All Features

The Brixton Bard: An Interview with Alex Wheatle

by Farzana Rahman

Alex Wheatle’s novels explore the themes of racism, poverty, youth unemployment and discrimination with confidence and nuance. His most recent novel, Brenton Brown, was published by Arcadia in 2011. Frazana Rahman asked Alex to discuss some of his thoughts on ‘black British writing'. [read full interview]

Things to Make and Use: On Beauty, Design and Work

by Jeffrey Petts

Visiting London’s annual Design Festival, Jeffrey Petts contrasts the utopian aspirations of 21st-century design and architecture – from bathroom taps and 3D printers to the city’s new tall buildings – with an ‘arts and crafts’ view of 'soul-making' work, an idea reinvigorated for urban living in a recent exhibition at the Whitechapel Art Gallery. [read full essay]

Subversive At All Times: An Interview with Emma Wright

by Tom Cutterham

Emma Wright quit her day-job in publishing to start a poetry press, The Emma Press, which published its first volume, The Flower and the Plough, earlier this year. With an Anthology of Mildly Erotic Verse launched on 26 September, Wright's project is picking up steam. We spoke to her about ambitions, aesthetics, and the elusive ground of the 'mildly erotic.' [read full interview]

Peace - or Palestinian Surrender? An Interview with Norman Finkelstein

by Matt Hill

Norman G. Finkelstein is a man of contradictions. He is the Brooklyn-born son of concentration camp survivors who has enraged American Jews by denouncing the cynicism of what he calls the 'Holocaust industry'. He is a polemicist and inveterate contrarian who demolishes his opponents by scouring footnotes and soberly checking facts. In this wide-ranging interview with Review 31 to mark the resumption of Israeli-Palestinian peace talks, Finkelstein turns his fire on the 'silly, sectarian, cultist politics' of the pro-Palestinian movement and defends Israel’s right to a peaceful existence as part of a two-state settlement. At the same time, he pulls no punches on the revived 'peace process', dismissing it as an attempt to impose a 'historic defeat' on the Palestinians. [read full interview]

'We’re British - There’s No Cure For That': An Interview with Lars Iyer

by Marc Farrant

Lars Iyer is a lecturer in Philosophy at the University of Newcastle upon Tyne, where he is one of the country's foremost Maurice Blanchot scholars. He is also the real-life embodiment of the fictionalised narrator 'Lars' in his trilogy comprising the novels Spurious (2010), Dogma (2012) and, most recently, Exodus (2013), all published by Melville House. Here, he discusses the destitution of academic life under the conditions of contemporary neoliberal society; the exhaustion of thought and thinking; the relation between literature and philosophy; and what it means to be British and attempt to think. [read full interview]

From Romantic Citizen to Tragic Victim: An Interview with Jennifer Mercieca

by Tom Cutterham

Jennifer Mercieca is an associate professor at Texas A&M University. She writes about the history of rhetoric and discourse in America, from the revolution in her first book, Founding Fictions (University of Alabama Press, 2010), to Barack Obama in her second, an edited volume, The Rhetoric of Heroic Expectations. Here, she discusses apathy, citizenship, and the role of rhetoric in political change. [read full interview]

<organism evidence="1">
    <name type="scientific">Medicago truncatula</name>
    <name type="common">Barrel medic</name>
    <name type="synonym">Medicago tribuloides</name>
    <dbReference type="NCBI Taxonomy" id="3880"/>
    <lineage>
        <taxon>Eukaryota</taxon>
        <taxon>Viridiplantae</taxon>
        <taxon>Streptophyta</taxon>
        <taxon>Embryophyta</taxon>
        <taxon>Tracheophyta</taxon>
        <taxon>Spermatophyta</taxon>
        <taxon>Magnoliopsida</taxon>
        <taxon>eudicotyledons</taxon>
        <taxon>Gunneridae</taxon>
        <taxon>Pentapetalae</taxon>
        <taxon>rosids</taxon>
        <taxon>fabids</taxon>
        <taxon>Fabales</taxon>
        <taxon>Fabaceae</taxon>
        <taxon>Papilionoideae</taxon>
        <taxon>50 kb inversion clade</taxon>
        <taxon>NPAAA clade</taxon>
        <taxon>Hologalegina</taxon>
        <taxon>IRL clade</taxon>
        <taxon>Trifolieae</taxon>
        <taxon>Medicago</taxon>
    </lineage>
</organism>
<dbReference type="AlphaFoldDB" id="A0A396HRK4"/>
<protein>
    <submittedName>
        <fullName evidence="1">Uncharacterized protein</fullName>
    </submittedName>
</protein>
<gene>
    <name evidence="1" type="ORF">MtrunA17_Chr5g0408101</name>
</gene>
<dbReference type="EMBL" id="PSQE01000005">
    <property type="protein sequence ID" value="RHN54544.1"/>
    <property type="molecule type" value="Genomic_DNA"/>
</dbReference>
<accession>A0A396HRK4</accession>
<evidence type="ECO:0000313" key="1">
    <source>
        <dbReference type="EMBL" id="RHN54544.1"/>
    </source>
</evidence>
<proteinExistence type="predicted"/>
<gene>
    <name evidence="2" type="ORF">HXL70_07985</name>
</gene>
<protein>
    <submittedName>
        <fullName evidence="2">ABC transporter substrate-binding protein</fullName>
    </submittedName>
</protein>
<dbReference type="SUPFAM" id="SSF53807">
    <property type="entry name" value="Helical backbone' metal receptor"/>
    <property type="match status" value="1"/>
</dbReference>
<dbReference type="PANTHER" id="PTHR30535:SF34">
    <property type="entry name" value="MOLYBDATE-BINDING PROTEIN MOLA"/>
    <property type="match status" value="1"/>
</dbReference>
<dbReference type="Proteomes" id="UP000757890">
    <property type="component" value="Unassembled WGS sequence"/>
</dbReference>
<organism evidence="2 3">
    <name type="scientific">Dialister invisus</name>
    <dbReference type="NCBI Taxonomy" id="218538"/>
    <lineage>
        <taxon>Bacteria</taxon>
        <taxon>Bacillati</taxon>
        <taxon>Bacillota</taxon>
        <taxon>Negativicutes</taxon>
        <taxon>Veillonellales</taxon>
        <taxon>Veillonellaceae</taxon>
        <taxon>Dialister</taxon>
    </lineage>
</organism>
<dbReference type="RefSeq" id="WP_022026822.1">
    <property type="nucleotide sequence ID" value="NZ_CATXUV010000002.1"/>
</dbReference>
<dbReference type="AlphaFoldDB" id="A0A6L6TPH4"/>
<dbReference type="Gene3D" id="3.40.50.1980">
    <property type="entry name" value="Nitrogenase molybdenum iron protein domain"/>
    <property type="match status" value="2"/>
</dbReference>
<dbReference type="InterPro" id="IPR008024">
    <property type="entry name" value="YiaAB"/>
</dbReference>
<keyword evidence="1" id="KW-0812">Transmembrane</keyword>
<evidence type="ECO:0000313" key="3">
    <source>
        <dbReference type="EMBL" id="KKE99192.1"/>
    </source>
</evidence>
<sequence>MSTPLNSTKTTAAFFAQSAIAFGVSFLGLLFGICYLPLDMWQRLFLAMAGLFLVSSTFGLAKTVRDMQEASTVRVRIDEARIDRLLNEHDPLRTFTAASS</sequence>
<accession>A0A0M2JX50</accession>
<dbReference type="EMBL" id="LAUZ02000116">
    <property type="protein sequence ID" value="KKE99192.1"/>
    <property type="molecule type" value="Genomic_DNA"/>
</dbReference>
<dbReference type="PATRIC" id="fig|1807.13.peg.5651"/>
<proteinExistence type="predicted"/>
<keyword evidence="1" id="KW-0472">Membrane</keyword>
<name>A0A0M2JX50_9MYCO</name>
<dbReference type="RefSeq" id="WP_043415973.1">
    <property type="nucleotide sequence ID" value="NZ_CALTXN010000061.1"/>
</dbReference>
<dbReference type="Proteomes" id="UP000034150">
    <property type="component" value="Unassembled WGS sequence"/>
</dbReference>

Back to the Past: An Interview with Ned Beauman

by Charlotte Geater

Ned Beauman is a British novelist who lives in New York. He is 28. He’s had two novels published by Sceptre - Boxer, Beetle and The Teleportation Accident - and his third book, Glow, will be published in 2014. He was named one of Granta's Best Young British Novelists of 2013. His first two novels play with the conventions of historical fiction and jump between different time periods, but both are partly set in a 1930s German diaspora, and are concerned with the rise of Nazism. Charlotte Geater spoke to him about totalising systems and sympathetic characters in fiction. [read full interview]

Don Draper, the Devil and Democracy: An Interview with Adam Kotsko

by Tom Cutterham

Adam Kotsko is a professor at Shimer College in Chicago. He has written both academic theology and books on pop culture, including Awkwardness, which uses works including The Office, Curb Your Enthusiasm and Knocked Up to examine the fundamentally social – and fundamentally awkward – nature of human existence. Kotsko is also the translator of Italian philosopher and historian Georgio Agamben, a regular blogger and tweeter of sardonic quips. [read full interview]

The Freedom to Publish: An Interview with Rafik Schami

by Luke Neima

Rafik Schami was born in Syria in 1946 but fled to Germany in 1971, where he has been living in exile for the past 40 years. While in Germany he co-founded the literary groups Südwind and PoLiKunst to help popularize immigrant literature; he writes only in German, and his most recent novel, The Dark Side of Love, is translated by Anthea Bell. Schami has won numerous international awards and has been translated into 23 languages. He and Barbara Schwepke of Haus Publishing have recently founded Swallow Editions, an imprint dedicated to bringing Arabic literature to the West. [read full interview]

Politics beyond Dalston: An Interview with Alex Niven

by Tom Cutterham

Alex Niven is a London-based writer and a recent addition to the editorial team at Zero Books. Zero was founded by Tariq Goddard, Mark Fisher and Matteo Mandarini at the tail end of the noughties; among its early titles were Owen Hatherley's Militant Modernism, Mark Fisher's Capitalist Realism and Nina Power's One Dimensional Woman. Alex's own book, Folk Opposition, was published by Zero in 2011. We talked to him about books, music, sport, and a politics ‘beyond Dalston’. [read full interview]